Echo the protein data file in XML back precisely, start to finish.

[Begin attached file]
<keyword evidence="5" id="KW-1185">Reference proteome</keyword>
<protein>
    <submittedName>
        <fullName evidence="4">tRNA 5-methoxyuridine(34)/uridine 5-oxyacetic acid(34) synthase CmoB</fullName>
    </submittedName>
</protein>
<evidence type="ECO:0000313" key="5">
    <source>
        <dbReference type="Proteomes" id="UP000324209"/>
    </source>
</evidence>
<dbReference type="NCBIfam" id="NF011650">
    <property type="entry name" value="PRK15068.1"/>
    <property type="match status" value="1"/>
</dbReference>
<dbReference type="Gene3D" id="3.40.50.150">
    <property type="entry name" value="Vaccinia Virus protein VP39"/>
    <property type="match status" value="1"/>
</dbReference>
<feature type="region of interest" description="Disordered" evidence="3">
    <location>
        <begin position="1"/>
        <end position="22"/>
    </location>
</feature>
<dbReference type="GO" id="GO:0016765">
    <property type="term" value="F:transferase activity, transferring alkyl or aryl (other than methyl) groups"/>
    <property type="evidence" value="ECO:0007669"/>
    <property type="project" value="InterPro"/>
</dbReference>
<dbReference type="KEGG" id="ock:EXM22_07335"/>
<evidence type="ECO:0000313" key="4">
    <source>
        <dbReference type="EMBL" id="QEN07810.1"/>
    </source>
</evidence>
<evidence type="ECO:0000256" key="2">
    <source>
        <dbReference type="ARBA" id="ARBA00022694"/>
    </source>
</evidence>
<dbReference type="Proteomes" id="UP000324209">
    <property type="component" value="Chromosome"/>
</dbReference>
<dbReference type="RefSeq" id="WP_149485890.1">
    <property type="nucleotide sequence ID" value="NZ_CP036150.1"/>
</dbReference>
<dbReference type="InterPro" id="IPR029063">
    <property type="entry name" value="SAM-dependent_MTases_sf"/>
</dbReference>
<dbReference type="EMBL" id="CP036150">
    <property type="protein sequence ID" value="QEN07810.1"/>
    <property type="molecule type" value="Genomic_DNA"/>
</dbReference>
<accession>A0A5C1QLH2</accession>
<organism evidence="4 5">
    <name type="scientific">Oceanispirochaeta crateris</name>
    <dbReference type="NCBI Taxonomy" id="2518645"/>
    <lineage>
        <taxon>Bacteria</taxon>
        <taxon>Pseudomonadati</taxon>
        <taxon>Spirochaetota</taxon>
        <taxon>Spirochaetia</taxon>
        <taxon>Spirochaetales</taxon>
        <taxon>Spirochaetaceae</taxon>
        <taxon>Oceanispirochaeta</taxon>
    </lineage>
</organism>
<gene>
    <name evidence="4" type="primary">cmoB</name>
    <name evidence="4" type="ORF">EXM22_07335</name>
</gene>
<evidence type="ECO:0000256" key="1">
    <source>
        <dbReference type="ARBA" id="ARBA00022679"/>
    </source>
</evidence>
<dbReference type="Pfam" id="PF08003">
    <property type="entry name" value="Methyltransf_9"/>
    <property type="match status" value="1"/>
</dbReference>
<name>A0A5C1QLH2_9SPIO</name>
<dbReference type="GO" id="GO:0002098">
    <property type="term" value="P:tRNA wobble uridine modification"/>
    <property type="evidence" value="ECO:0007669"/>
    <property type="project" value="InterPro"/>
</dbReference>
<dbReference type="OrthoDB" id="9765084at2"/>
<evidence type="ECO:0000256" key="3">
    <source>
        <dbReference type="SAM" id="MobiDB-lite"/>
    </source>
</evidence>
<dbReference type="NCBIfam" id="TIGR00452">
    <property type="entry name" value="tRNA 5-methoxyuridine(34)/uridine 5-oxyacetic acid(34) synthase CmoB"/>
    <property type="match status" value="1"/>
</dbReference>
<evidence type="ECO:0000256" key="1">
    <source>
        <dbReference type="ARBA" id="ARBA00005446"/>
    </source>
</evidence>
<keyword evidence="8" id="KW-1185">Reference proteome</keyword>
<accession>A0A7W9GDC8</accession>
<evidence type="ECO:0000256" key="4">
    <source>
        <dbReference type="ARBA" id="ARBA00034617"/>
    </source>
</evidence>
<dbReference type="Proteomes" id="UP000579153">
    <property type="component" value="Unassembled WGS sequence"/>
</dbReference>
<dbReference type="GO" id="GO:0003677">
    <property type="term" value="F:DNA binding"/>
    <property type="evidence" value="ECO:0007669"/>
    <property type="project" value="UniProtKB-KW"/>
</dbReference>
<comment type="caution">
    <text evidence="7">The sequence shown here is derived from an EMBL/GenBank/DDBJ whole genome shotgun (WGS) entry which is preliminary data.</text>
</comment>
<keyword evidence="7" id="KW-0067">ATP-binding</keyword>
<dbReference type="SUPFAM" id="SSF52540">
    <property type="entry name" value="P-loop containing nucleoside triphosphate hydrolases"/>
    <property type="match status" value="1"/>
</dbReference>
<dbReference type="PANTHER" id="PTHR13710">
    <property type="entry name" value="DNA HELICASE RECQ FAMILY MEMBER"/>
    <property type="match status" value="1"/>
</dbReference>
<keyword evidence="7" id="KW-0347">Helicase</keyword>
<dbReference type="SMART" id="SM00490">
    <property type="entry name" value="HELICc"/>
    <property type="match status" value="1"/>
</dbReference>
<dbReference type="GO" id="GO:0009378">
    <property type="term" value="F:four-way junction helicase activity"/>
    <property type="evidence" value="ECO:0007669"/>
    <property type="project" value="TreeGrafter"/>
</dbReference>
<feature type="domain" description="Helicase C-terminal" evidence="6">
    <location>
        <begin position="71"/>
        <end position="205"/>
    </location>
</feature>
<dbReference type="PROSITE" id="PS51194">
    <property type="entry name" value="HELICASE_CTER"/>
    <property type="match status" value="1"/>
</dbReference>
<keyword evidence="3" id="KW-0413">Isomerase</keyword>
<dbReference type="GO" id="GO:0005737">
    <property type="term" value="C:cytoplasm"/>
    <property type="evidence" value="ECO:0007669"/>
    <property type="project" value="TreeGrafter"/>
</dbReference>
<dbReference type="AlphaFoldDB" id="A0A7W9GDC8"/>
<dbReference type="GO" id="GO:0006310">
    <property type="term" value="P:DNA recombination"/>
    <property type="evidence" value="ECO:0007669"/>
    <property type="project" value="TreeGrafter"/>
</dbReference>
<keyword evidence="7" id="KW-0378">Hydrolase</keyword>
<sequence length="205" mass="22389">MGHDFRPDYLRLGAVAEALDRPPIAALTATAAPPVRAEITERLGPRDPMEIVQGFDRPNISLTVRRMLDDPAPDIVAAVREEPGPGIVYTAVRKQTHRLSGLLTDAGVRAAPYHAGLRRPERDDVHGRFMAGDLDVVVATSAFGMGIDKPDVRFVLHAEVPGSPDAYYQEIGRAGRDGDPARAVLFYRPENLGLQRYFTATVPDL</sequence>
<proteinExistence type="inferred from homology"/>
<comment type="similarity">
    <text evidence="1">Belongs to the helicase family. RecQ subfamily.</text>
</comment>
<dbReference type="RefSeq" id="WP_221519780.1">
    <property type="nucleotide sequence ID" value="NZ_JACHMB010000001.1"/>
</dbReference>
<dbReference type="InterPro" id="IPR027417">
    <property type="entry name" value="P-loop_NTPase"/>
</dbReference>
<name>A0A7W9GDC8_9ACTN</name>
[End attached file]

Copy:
<keyword evidence="5" id="KW-1185">Reference proteome</keyword>
<protein>
    <submittedName>
        <fullName evidence="4">tRNA 5-methoxyuridine(34)/uridine 5-oxyacetic acid(34) synthase CmoB</fullName>
    </submittedName>
</protein>
<evidence type="ECO:0000313" key="5">
    <source>
        <dbReference type="Proteomes" id="UP000324209"/>
    </source>
</evidence>
<dbReference type="NCBIfam" id="NF011650">
    <property type="entry name" value="PRK15068.1"/>
    <property type="match status" value="1"/>
</dbReference>
<dbReference type="Gene3D" id="3.40.50.150">
    <property type="entry name" value="Vaccinia Virus protein VP39"/>
    <property type="match status" value="1"/>
</dbReference>
<feature type="region of interest" description="Disordered" evidence="3">
    <location>
        <begin position="1"/>
        <end position="22"/>
    </location>
</feature>
<dbReference type="GO" id="GO:0016765">
    <property type="term" value="F:transferase activity, transferring alkyl or aryl (other than methyl) groups"/>
    <property type="evidence" value="ECO:0007669"/>
    <property type="project" value="InterPro"/>
</dbReference>
<dbReference type="KEGG" id="ock:EXM22_07335"/>
<evidence type="ECO:0000313" key="4">
    <source>
        <dbReference type="EMBL" id="QEN07810.1"/>
    </source>
</evidence>
<evidence type="ECO:0000256" key="2">
    <source>
        <dbReference type="ARBA" id="ARBA00022694"/>
    </source>
</evidence>
<dbReference type="Proteomes" id="UP000324209">
    <property type="component" value="Chromosome"/>
</dbReference>
<dbReference type="RefSeq" id="WP_149485890.1">
    <property type="nucleotide sequence ID" value="NZ_CP036150.1"/>
</dbReference>
<dbReference type="InterPro" id="IPR029063">
    <property type="entry name" value="SAM-dependent_MTases_sf"/>
</dbReference>
<dbReference type="EMBL" id="CP036150">
    <property type="protein sequence ID" value="QEN07810.1"/>
    <property type="molecule type" value="Genomic_DNA"/>
</dbReference>
<accession>A0A5C1QLH2</accession>
<organism evidence="4 5">
    <name type="scientific">Oceanispirochaeta crateris</name>
    <dbReference type="NCBI Taxonomy" id="2518645"/>
    <lineage>
        <taxon>Bacteria</taxon>
        <taxon>Pseudomonadati</taxon>
        <taxon>Spirochaetota</taxon>
        <taxon>Spirochaetia</taxon>
        <taxon>Spirochaetales</taxon>
        <taxon>Spirochaetaceae</taxon>
        <taxon>Oceanispirochaeta</taxon>
    </lineage>
</organism>
<gene>
    <name evidence="4" type="primary">cmoB</name>
    <name evidence="4" type="ORF">EXM22_07335</name>
</gene>
<evidence type="ECO:0000256" key="1">
    <source>
        <dbReference type="ARBA" id="ARBA00022679"/>
    </source>
</evidence>
<dbReference type="Pfam" id="PF08003">
    <property type="entry name" value="Methyltransf_9"/>
    <property type="match status" value="1"/>
</dbReference>
<name>A0A5C1QLH2_9SPIO</name>
<dbReference type="GO" id="GO:0002098">
    <property type="term" value="P:tRNA wobble uridine modification"/>
    <property type="evidence" value="ECO:0007669"/>
    <property type="project" value="InterPro"/>
</dbReference>
<dbReference type="OrthoDB" id="9765084at2"/>
<evidence type="ECO:0000256" key="3">
    <source>
        <dbReference type="SAM" id="MobiDB-lite"/>
    </source>
</evidence>
<dbReference type="NCBIfam" id="TIGR00452">
    <property type="entry name" value="tRNA 5-methoxyuridine(34)/uridine 5-oxyacetic acid(34) synthase CmoB"/>
    <property type="match status" value="1"/>
</dbReference>
<evidence type="ECO:0000256" key="1">
    <source>
        <dbReference type="ARBA" id="ARBA00005446"/>
    </source>
</evidence>
<keyword evidence="8" id="KW-1185">Reference proteome</keyword>
<accession>A0A7W9GDC8</accession>
<evidence type="ECO:0000256" key="4">
    <source>
        <dbReference type="ARBA" id="ARBA00034617"/>
    </source>
</evidence>
<dbReference type="Proteomes" id="UP000579153">
    <property type="component" value="Unassembled WGS sequence"/>
</dbReference>
<dbReference type="GO" id="GO:0003677">
    <property type="term" value="F:DNA binding"/>
    <property type="evidence" value="ECO:0007669"/>
    <property type="project" value="UniProtKB-KW"/>
</dbReference>
<comment type="caution">
    <text evidence="7">The sequence shown here is derived from an EMBL/GenBank/DDBJ whole genome shotgun (WGS) entry which is preliminary data.</text>
</comment>
<keyword evidence="7" id="KW-0067">ATP-binding</keyword>
<dbReference type="SUPFAM" id="SSF52540">
    <property type="entry name" value="P-loop containing nucleoside triphosphate hydrolases"/>
    <property type="match status" value="1"/>
</dbReference>
<dbReference type="PANTHER" id="PTHR13710">
    <property type="entry name" value="DNA HELICASE RECQ FAMILY MEMBER"/>
    <property type="match status" value="1"/>
</dbReference>
<keyword evidence="7" id="KW-0347">Helicase</keyword>
<dbReference type="SMART" id="SM00490">
    <property type="entry name" value="HELICc"/>
    <property type="match status" value="1"/>
</dbReference>
<dbReference type="GO" id="GO:0009378">
    <property type="term" value="F:four-way junction helicase activity"/>
    <property type="evidence" value="ECO:0007669"/>
    <property type="project" value="TreeGrafter"/>
</dbReference>
<feature type="domain" description="Helicase C-terminal" evidence="6">
    <location>
        <begin position="71"/>
        <end position="205"/>
    </location>
</feature>
<dbReference type="PROSITE" id="PS51194">
    <property type="entry name" value="HELICASE_CTER"/>
    <property type="match status" value="1"/>
</dbReference>
<keyword evidence="3" id="KW-0413">Isomerase</keyword>
<dbReference type="GO" id="GO:0005737">
    <property type="term" value="C:cytoplasm"/>
    <property type="evidence" value="ECO:0007669"/>
    <property type="project" value="TreeGrafter"/>
</dbReference>
<dbReference type="AlphaFoldDB" id="A0A7W9GDC8"/>
<dbReference type="GO" id="GO:0006310">
    <property type="term" value="P:DNA recombination"/>
    <property type="evidence" value="ECO:0007669"/>
    <property type="project" value="TreeGrafter"/>
</dbReference>
<keyword evidence="7" id="KW-0378">Hydrolase</keyword>
<sequence length="205" mass="22389">MGHDFRPDYLRLGAVAEALDRPPIAALTATAAPPVRAEITERLGPRDPMEIVQGFDRPNISLTVRRMLDDPAPDIVAAVREEPGPGIVYTAVRKQTHRLSGLLTDAGVRAAPYHAGLRRPERDDVHGRFMAGDLDVVVATSAFGMGIDKPDVRFVLHAEVPGSPDAYYQEIGRAGRDGDPARAVLFYRPENLGLQRYFTATVPDL</sequence>
<proteinExistence type="inferred from homology"/>
<comment type="similarity">
    <text evidence="1">Belongs to the helicase family. RecQ subfamily.</text>
</comment>
<dbReference type="RefSeq" id="WP_221519780.1">
    <property type="nucleotide sequence ID" value="NZ_JACHMB010000001.1"/>
</dbReference>
<dbReference type="InterPro" id="IPR027417">
    <property type="entry name" value="P-loop_NTPase"/>
</dbReference>
<name>A0A7W9GDC8_9ACTN</name>